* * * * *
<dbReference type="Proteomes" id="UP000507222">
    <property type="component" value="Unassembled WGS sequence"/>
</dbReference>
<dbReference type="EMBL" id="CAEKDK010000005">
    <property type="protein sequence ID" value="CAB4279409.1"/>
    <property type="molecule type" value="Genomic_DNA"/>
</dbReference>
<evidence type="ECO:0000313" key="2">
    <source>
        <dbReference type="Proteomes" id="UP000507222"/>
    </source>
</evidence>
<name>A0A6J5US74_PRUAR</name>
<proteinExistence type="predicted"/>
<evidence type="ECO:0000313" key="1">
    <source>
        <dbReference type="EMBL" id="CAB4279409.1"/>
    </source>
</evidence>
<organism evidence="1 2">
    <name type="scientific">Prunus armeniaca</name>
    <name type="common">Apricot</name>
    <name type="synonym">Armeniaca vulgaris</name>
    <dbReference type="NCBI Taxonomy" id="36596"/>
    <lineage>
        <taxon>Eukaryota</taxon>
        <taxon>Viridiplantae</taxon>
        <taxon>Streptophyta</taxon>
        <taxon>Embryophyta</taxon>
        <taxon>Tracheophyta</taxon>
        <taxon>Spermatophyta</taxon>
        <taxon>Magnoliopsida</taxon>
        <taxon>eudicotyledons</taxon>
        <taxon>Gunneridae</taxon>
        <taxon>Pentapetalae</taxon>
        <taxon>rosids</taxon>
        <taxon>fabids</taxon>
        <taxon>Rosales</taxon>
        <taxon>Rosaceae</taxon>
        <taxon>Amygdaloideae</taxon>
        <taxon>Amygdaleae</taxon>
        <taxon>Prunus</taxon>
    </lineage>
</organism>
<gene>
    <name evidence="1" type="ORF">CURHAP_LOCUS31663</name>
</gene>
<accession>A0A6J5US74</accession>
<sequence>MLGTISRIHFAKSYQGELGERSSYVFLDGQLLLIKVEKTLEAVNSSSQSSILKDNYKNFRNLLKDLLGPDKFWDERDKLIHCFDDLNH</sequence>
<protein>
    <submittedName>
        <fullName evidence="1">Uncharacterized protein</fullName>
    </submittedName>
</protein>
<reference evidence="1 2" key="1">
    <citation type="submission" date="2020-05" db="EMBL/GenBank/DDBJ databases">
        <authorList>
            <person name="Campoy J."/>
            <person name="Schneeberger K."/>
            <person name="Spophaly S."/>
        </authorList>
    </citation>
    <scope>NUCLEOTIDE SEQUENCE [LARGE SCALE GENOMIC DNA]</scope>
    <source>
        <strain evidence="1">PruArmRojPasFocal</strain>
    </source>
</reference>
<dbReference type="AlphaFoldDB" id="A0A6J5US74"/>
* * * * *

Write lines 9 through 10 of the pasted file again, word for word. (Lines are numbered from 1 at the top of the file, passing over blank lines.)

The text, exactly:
    <source>
        <dbReference type="Proteomes" id="UP000507222"/>